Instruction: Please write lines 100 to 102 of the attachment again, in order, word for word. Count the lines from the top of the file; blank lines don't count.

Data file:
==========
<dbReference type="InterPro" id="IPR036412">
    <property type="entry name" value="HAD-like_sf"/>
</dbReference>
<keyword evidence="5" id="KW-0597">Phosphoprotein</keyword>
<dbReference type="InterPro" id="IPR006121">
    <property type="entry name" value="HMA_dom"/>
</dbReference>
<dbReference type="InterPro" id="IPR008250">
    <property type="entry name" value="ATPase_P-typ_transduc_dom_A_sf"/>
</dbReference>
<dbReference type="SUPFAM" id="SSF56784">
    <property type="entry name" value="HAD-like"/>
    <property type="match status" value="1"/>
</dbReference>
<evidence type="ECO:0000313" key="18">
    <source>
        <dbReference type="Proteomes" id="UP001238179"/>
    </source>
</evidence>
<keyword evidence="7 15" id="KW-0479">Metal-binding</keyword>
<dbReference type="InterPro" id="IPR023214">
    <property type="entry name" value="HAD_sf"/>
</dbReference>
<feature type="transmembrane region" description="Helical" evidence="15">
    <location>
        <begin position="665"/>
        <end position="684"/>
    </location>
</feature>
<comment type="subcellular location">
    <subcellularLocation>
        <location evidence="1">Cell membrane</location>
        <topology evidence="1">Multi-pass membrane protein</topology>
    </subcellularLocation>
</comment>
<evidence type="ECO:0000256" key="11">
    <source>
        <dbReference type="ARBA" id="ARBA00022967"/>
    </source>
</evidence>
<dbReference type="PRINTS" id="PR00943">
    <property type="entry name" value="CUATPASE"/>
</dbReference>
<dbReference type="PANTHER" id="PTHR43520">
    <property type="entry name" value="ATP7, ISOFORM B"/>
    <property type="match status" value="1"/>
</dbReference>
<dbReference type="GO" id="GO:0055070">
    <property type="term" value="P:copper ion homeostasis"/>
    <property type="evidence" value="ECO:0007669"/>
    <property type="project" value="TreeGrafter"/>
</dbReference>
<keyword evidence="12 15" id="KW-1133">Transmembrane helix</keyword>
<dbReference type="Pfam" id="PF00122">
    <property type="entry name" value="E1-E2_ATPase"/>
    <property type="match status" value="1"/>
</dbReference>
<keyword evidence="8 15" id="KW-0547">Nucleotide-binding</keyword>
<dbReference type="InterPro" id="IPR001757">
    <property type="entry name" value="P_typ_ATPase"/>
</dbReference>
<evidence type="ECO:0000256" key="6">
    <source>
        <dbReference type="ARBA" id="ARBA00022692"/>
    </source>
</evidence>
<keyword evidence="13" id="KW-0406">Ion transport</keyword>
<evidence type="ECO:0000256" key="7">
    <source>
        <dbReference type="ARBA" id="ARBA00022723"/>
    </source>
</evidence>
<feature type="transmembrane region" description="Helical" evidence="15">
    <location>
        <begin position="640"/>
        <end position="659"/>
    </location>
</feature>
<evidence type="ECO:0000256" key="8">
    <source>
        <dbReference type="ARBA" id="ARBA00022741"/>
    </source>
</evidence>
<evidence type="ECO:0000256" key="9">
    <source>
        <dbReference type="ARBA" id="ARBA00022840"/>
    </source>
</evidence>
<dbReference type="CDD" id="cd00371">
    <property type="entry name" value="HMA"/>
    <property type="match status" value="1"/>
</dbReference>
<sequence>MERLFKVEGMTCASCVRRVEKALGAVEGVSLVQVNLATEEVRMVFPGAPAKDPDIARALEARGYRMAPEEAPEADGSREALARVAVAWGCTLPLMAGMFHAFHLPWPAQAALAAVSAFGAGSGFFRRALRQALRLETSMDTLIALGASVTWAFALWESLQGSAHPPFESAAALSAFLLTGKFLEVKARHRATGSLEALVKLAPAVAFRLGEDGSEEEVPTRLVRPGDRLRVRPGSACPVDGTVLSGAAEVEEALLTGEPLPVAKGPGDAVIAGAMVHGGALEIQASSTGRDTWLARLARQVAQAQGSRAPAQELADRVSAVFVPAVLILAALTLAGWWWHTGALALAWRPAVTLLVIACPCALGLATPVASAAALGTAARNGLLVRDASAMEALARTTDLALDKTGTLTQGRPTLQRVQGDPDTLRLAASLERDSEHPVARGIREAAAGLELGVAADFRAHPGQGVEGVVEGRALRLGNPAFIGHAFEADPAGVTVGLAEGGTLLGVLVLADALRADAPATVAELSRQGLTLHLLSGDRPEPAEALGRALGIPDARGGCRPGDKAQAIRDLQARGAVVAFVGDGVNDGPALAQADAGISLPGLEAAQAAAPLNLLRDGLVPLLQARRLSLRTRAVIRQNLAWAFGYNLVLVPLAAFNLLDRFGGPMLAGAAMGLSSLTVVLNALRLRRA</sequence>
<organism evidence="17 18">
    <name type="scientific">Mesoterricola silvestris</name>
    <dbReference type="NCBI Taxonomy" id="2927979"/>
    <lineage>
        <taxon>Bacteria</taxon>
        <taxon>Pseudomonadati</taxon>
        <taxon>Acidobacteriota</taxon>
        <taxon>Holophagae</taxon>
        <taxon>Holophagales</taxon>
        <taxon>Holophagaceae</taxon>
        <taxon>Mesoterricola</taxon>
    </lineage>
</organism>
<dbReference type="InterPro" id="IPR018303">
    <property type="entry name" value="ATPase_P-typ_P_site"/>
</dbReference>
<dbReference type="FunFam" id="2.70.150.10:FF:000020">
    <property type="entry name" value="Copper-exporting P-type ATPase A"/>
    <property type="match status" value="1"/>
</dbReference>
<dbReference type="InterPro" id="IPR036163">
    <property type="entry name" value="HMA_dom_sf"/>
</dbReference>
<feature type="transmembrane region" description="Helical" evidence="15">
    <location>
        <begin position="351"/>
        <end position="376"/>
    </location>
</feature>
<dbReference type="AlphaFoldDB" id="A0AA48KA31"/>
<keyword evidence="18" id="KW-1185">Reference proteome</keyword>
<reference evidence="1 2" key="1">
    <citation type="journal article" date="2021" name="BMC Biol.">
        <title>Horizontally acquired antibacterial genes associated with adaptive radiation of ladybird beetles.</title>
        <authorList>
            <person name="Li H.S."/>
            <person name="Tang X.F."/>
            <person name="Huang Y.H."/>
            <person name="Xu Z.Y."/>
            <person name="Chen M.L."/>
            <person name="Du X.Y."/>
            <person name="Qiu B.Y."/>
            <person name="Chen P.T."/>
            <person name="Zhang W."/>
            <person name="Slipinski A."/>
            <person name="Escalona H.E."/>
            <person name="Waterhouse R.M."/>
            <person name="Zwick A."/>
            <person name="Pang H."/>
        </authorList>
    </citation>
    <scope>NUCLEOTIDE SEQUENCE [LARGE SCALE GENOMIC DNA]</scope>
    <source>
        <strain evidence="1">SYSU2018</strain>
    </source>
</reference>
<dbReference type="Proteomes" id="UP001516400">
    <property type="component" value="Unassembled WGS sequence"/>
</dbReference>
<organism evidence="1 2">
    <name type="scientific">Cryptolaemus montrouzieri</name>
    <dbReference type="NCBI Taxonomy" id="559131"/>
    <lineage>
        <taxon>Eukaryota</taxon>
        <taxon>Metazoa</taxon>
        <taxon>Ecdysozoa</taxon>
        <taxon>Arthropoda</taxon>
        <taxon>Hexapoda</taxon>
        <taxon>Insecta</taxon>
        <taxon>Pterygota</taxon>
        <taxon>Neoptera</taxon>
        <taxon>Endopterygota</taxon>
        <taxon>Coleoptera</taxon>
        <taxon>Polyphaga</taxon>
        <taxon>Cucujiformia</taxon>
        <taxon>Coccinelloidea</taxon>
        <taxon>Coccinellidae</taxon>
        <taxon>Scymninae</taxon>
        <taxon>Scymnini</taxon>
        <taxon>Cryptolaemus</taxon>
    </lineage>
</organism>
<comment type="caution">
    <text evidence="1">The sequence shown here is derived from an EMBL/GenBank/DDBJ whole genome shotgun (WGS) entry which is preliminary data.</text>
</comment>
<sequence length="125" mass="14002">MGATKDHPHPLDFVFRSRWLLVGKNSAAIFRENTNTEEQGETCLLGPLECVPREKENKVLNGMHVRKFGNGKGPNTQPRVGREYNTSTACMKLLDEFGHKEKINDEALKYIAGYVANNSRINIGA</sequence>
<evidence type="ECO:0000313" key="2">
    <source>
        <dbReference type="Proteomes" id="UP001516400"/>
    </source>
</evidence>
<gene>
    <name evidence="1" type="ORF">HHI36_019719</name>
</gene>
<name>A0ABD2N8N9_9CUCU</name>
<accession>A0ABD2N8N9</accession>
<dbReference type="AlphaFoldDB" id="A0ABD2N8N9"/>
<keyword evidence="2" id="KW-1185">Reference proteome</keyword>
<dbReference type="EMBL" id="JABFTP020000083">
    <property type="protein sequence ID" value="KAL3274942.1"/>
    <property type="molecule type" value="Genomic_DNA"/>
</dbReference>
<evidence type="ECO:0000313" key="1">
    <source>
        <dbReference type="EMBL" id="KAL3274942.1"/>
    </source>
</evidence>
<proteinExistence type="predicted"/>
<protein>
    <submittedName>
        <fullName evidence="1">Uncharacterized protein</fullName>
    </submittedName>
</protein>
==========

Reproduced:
        <taxon>Acidobacteriota</taxon>
        <taxon>Holophagae</taxon>
        <taxon>Holophagales</taxon>